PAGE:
3D and/or archaeological data

The 18th incarnation of the Conference on Cultural heritage and new technology (CHNT18), earlier in its prehistory known as workshop Archäologie und Computer had several tracks, but somehow it seemed that the two main themes that have been prevailing for the last 15 or so years are still going strong: 3D and data management. In some sense we are still discussing about how to create impressive (both technically and visually) models and representations of archaeological entities and presenting yet another open and "open"  (relational) database solutions for the documentation of archaeological data of which the latter ones tend to be geared either toward heritage management or documentation needs of individual projects or institutions. Apart from ARCHES project and ARIADNE infrastructure related session, there is very little concrete talk about preservation.

Even if there might be some reason to be a bit cynic, the field is progressing. The use of 3D for research purposes, quick capture and processing of data for specific rather than "this might be somehow useful" -purposes, and development of data management for actual (albeit sometimes narrow) needs of researchers and heritage managers are something that wasn't discussed too much for some years ago. Also the whole focus on research infrastructures and the acknowledgement of (at least in principle) the benefits of open and well-documented data is something that is quite laudable even if many obstacles are still on the way to a large scale deployment of interoperable infrastructures. Further, a significant aspect is the interest and initiative of major regional and national authorities on these initiatives instead of individual geeks (as was the case for a decade ago) interested in such metaphysical things as data and information management. The fact is that an infrastructure is not sustainable without a backing of the responsible authorities, either directly as their owners or committed sponsors of broader international and/or community efforts.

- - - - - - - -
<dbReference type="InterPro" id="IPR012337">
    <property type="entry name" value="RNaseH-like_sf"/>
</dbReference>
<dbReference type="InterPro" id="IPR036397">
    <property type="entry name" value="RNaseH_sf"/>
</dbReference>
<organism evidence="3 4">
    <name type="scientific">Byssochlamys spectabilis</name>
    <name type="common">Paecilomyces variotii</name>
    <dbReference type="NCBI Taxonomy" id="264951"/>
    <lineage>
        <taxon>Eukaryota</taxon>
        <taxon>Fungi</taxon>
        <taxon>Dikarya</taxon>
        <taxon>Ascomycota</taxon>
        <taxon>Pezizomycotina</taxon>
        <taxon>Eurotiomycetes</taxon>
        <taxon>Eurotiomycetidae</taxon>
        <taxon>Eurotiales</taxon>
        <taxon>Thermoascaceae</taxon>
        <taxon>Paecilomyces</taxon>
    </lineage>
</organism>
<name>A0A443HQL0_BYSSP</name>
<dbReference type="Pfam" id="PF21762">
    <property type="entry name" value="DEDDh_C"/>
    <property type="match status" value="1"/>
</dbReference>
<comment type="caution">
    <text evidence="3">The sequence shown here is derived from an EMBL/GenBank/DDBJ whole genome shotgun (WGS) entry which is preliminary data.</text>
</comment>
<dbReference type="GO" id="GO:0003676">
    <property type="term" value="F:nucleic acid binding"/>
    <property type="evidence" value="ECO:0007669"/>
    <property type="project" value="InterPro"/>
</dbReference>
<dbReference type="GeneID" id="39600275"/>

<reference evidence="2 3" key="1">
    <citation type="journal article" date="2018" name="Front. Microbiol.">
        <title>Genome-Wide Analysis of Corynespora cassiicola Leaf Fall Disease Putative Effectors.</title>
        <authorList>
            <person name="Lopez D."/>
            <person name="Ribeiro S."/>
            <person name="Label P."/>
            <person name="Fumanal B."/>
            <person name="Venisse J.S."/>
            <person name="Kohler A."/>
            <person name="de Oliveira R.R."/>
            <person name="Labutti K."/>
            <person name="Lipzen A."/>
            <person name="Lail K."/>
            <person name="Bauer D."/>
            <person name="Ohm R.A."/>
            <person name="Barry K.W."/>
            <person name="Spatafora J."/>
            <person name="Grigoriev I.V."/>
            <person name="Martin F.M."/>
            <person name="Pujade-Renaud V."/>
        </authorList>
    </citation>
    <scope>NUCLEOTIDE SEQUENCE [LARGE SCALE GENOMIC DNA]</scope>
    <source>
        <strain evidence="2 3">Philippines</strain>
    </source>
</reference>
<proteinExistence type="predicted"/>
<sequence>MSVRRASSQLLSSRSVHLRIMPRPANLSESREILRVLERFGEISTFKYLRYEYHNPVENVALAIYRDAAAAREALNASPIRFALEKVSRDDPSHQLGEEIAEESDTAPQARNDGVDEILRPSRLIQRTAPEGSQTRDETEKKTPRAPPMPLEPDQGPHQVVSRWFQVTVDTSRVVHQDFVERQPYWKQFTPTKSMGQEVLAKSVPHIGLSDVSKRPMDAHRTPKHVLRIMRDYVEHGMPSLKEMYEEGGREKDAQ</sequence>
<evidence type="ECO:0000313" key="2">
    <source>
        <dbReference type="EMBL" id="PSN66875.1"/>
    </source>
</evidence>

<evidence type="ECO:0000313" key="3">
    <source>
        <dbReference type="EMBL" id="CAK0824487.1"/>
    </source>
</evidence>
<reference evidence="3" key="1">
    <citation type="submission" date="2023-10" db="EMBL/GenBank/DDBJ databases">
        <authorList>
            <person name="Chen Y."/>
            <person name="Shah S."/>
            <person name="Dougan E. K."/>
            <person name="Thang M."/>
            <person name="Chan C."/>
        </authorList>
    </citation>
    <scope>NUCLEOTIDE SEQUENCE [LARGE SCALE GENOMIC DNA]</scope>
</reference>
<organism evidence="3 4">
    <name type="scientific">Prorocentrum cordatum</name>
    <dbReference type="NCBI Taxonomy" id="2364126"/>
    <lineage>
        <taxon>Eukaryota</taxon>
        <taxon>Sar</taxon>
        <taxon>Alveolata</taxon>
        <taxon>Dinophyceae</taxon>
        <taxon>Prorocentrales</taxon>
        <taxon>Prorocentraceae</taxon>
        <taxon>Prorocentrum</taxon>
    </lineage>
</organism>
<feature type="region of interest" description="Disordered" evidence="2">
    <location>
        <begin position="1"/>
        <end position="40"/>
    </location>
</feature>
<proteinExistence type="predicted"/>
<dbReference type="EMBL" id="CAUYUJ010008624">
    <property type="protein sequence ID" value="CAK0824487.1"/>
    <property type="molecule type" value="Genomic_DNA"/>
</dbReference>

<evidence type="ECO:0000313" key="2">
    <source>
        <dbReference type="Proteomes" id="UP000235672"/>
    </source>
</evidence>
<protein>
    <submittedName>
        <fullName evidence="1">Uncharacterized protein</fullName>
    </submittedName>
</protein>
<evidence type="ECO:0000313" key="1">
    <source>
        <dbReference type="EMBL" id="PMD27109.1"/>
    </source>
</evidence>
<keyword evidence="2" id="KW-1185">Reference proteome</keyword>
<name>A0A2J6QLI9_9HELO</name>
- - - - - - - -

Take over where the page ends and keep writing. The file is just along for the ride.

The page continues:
The ARKDIS project participated the event with a poster and a presentation by Isto on the aspects of determining documentation and authenticity of archaeological entities on the basis of a study of how archaeologists interpret a ball-point pen as if it would be an archaeological object.

Archaeology and Archaeological Information in the Digital Society shows how the digitization of archaeological information, tools and workflows, and their interplay with both old and new non-digital practices throughout the archaeological information process, affect the outcomes of archaeological work, and in the end, our general understanding of the human past.

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COST-ARKWORK is a network funded by the COST scheme that brings together the multidisciplinary work of researchers of archaeological practices in the field of archaeological knowledge production and use. The aim of the network is to make a major push forward in the current state-of-the-art in knowing how archaeological knowledge is produced, how it is used and how to maximise its positive impact in the society.

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CApturing Paradata for documenTing data creation and Use for the REsearch of the future (CAPTURE) investigates what information about the creation and use of research data that is paradata) is needed and how to capture enough of that information to make the data reusable in the future. 

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